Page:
Other crucial players in getting Malawi a slot, in particular UN missions, are the country’s lead negotiators on this issue: its Permanent Representative to the UN and the Defence Adviser in New York, who act under the umbrella of the Ministry of Foreign Affairs. Once there is an opportunity for peacekeeping participation, the Directorate of Military Operations (DMO) at MDF Headquarters calculates proportionate figures of troops for each Brigade, Department or Service to contribute to the composite battalion. The units Malawi has sent to all peacekeeping theatres have been composite units and not pre-formed. As such, the brigades and units (including all departments) are advised to submit names. Once the nominal roll is compiled, a date is set for the troops to report to the Malawi Armed Forces Colleges where they undergo medical tests and then start pre-deployment training with local instructors and ACOTA or military advisers from the United States of America (USA) and/or United Kingdom (UK).
Prior to the FIB mission in DRC, the pre-deployment training activities involved “peacekeeping” roles and tasks like small unit operations, civil military relations, driving lessons, international law, human rights and military staff skills among others. But since Malawi became part of the FIB, the training has intensified to reflect the peace enforcement dimension of MONUSCO’s mandate. As such British and American military advisers have enjoyed more time and contact (up to five months) with the troops than the ACOTA instructors. Both British and American instructors have also conducted field visits to DRC to evaluate the effectiveness of their training assistance. After pre-deployment training, the troops then return to their respective units to await deployment. A week before deployment, the troops re-assemble at the Malawi Armed Forces College (MAFCO) for final administrative arrangements. Military Observer Courses and other specialist courses are also regularly conducted at MAFCO to maintain a group of officers who can deploy as observers or experts once there is an opening.
To be considered for deployment on peacekeeping missions, soldiers and officers must be physically fit. Individuals with serious medical conditions do not qualify. Those with obvious personal, marital or mental problems are also excluded until such issues are resolved. Recently, a directive was issued that unless one has special technical or language skills, troops must not enjoy repeat deployments in UN missions before others have had the chance. This decision was taken to enhance fairness and curb favoritism and the monopolizing of opportunities among a small group of personnel. Measures have also been taken to increase the number of women deployed and also ensure that there are always women available for any mission. Currently, 5% of the battalion deployed to MONUSCO and 45% of police officers deployed to UNAMID are female.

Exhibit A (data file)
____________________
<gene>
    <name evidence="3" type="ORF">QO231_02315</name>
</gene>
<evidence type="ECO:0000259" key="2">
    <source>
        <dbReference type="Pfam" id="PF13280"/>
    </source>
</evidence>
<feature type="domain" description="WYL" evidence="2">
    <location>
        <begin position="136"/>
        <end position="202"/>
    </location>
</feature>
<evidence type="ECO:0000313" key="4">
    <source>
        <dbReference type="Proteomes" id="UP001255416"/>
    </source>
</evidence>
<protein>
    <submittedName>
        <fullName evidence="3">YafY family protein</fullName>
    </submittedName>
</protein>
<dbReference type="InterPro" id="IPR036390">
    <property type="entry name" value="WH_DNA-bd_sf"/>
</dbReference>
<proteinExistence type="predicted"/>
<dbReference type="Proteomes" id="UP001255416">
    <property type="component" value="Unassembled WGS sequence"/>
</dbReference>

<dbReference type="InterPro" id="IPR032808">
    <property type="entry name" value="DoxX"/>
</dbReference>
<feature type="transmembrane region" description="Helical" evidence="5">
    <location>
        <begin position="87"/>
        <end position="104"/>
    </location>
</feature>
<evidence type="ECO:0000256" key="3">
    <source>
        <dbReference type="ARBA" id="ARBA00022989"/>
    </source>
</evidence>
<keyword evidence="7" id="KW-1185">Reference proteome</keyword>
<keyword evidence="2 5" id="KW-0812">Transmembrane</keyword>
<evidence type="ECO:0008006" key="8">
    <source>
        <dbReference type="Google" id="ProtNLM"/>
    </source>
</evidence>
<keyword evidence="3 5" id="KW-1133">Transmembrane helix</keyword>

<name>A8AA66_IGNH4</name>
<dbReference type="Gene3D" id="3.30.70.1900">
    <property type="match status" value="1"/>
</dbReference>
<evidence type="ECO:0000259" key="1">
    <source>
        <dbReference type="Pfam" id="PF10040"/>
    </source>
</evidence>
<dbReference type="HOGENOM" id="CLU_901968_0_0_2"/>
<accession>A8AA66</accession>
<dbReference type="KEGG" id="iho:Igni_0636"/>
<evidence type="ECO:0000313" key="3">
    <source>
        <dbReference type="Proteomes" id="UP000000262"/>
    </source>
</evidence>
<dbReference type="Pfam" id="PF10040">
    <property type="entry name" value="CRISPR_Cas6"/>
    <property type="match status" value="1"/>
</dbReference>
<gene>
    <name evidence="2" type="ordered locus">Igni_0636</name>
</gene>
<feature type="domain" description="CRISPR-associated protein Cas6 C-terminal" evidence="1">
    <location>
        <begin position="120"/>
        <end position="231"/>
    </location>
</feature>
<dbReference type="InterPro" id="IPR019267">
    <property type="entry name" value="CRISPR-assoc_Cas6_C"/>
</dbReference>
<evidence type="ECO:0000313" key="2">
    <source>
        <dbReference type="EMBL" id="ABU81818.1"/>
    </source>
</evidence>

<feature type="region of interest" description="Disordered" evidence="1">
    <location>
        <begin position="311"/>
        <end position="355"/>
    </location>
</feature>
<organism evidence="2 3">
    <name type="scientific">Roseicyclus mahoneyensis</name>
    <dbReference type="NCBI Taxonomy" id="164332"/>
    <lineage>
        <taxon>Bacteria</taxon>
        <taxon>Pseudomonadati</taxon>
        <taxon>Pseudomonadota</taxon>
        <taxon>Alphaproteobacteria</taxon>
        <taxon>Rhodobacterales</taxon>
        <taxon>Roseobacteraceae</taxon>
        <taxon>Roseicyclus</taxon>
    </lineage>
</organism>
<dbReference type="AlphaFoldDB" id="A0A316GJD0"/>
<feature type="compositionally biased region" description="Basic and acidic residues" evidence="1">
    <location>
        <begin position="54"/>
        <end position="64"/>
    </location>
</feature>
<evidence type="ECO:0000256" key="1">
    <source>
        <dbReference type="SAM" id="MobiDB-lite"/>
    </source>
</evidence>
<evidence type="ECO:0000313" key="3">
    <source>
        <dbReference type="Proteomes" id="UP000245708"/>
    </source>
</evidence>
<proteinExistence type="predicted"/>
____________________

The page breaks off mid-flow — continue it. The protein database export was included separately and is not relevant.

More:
With regard to the Malawi Police Service, the office of the Deputy Inspector General Operations (DIG Ops) coordinates peacekeeping activities. On receiving a UN request for police personnel, DIG Ops issues a vacancy for eligible officers to apply. Among other requirements, including possession of a driving permit, only those that have served for at least two years can apply. Successful applicants are shortlisted to undergo preliminary interviews by a local Selection Team. A UNSAT then conducts further interviews and examinations and successful candidates undergo the UN Police Officers Course (UNPOC) pre-deployment training. The Service Training Officer oversees the training aspects in consultation with the Inspector General’s Office. Candidates train either at Police Training School (PTS) in Blantyre or Central Region Training Centre (CRTC). The examinations are conducted at Police Headquarters in Lilongwe. At least one third of any cohort are women. Norway and Denmark have been the major sponsors of police pre-deployment training so far.
There have been reports of corruption or favoritism in the Malawi Police Service regarding peacekeeping selection. Nonetheless, successful candidates reiterate that the process is rigorous and that no one can influence results because of the presence of UNSAT. The differences in perception between those that have participated and those who have not could be attributed to lack of knowledge/appreciation of the selection process.
Part 3: Rationales for Contributing
Political rationales: Malawi’s image was negatively affected during the one party and dictatorship era of President Dr Hastings Kamuzu Banda because of its close ties with the apartheid regime in South Africa. Consequently, it was isolated within the region and beyond. Through peacekeeping, Malawi is trying to break free from the shackles of isolation and obscurity and to achieve international recognition and raise its international standing.